Stars upstaged by 10-hour match

Published 8:50 am Thursday, June 24, 2010

The top players took care of business on the big courts at Wimbledon, then found themselves immersed in the drama unfolding on little Court 18.

“Unreal,” Andy Roddick tweeted.

“Absolutely amazing,” Roger Federer said.

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“It’s longer than a marathon,” Venus Williams said.

The match between John Isner of Tampa, Fla., and Nicolas Mahut of France lasted so long it was suspended because of darkness — for the second night in a row. After 10 hours of play, 881 points and 193 aces over two days, the fifth set was at 59-all.

It kept going because neither player could break the other.

“He’s serving fantastic. I’m serving fantastic,” Isner said. “That’s really all there is to it.”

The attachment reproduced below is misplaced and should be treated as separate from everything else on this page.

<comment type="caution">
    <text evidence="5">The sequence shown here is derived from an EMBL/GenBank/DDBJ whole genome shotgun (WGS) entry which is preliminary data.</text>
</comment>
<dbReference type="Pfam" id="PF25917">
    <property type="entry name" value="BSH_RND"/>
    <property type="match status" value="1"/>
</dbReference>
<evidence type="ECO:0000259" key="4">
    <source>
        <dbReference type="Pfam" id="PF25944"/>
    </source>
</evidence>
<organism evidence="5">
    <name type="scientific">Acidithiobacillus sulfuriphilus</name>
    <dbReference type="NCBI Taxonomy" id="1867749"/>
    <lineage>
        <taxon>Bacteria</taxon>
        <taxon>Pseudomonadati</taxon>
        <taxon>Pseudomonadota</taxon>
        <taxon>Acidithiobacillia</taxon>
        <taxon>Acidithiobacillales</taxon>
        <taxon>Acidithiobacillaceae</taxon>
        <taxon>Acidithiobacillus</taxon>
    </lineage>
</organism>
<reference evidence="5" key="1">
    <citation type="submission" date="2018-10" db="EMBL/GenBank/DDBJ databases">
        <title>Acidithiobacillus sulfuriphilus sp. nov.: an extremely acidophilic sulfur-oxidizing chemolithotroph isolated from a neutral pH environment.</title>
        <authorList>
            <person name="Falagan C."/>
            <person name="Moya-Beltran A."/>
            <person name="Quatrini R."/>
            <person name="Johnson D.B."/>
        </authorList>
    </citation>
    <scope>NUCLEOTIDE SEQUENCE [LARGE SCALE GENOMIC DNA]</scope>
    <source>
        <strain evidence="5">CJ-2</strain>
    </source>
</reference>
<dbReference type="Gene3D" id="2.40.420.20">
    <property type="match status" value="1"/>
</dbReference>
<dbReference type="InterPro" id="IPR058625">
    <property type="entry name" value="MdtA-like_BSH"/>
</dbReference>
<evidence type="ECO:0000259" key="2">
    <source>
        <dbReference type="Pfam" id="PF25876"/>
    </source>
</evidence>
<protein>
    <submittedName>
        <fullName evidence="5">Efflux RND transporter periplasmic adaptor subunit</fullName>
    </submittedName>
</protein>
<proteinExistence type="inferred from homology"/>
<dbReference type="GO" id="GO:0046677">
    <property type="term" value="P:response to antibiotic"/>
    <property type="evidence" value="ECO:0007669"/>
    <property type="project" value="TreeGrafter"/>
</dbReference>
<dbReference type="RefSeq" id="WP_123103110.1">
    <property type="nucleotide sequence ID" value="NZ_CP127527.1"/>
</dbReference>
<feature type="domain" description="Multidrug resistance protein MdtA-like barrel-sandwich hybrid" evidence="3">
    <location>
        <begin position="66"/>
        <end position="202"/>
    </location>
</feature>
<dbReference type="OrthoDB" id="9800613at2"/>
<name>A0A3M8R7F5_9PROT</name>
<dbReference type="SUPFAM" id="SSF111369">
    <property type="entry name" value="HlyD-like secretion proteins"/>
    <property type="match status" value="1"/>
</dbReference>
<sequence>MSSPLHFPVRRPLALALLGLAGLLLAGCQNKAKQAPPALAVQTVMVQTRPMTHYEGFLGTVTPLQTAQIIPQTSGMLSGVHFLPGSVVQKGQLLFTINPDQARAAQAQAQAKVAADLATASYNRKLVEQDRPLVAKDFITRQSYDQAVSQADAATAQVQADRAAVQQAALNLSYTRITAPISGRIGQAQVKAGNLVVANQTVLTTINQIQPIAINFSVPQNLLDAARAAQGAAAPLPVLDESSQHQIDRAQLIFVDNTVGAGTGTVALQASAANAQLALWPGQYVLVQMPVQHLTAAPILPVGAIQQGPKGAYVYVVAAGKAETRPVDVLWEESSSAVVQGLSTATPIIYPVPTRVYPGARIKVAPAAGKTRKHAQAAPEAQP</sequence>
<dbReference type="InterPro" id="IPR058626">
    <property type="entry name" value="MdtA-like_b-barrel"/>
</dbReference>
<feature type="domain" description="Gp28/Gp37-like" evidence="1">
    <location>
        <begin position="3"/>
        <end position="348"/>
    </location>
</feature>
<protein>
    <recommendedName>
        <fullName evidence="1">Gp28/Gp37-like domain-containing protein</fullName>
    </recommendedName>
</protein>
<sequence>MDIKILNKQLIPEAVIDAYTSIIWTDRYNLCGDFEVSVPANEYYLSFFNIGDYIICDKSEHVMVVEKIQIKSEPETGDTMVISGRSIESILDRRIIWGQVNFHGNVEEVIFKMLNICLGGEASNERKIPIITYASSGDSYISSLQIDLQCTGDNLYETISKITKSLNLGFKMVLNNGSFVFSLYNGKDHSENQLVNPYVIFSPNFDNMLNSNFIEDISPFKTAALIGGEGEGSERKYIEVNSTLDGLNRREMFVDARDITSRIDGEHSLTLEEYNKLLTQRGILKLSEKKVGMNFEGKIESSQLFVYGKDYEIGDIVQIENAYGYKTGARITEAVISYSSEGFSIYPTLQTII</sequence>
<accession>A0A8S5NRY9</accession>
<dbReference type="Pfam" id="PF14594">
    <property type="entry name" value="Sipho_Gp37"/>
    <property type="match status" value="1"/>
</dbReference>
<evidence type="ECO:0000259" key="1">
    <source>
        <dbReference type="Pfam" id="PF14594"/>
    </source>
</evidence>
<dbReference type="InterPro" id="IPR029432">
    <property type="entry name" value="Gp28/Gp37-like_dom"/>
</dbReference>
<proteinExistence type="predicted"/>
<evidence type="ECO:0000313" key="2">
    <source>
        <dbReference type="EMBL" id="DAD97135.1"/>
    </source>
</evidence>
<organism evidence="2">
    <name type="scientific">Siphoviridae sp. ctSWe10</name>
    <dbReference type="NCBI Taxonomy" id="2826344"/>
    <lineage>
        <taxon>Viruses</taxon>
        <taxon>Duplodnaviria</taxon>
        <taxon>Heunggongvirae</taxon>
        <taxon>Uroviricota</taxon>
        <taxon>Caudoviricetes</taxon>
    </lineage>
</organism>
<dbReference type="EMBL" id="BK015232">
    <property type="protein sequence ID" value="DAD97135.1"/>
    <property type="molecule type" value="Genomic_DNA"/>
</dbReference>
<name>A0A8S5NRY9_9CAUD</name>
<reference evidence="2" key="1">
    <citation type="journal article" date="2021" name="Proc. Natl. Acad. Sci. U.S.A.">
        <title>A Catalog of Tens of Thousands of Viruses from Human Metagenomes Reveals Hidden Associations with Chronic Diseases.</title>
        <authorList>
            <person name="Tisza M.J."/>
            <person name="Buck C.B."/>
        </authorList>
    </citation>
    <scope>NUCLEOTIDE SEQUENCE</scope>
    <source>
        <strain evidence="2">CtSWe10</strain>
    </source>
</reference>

The electronic scoreboard froze and then went blank, perhaps from the fatigue of trying keeping up with the longest match in the sport’s history. The Wimbledon website also lost track of the score.

Following an overnight suspension, the match resumed Wednesday at the start the fifth set. More than seven hours later, there was still no winner.

“Nothing like this will ever happen again,” Isner said. “Ever.”

They will to resume today, still tucked away on Court 18, while Queen Elizabeth II was expected in the Royal Box on Centre Court for her first visit to Wimbledon since 1977.

Aside from the astounding marathon match, there were no big surprises on day 3 of the tournament. Federer endured some tense moments before beating qualifier Ilija Bozoljac, 6-3, 6-7 (4), 6-4, 7-6 (5), and three-time Wimbledon runner-up Roddick rallied past Michael Llodra 4-6, 6-4, 6-1, 7-6 (2).

But the showdown of the fortnight has already been determined. It involves an American seeded 23rd and a Frenchman ranked 148th who made the field through qualifying.

Four times in the fifth set, Isner was one point from victory, but Mahut saved each match point. Still undecided, the match was by far the longest in terms of games or time. The fifth set alone took more than 7 hours, making it longer than the previous longest match of 6 hours, 33 minutes at the 2004 French Open.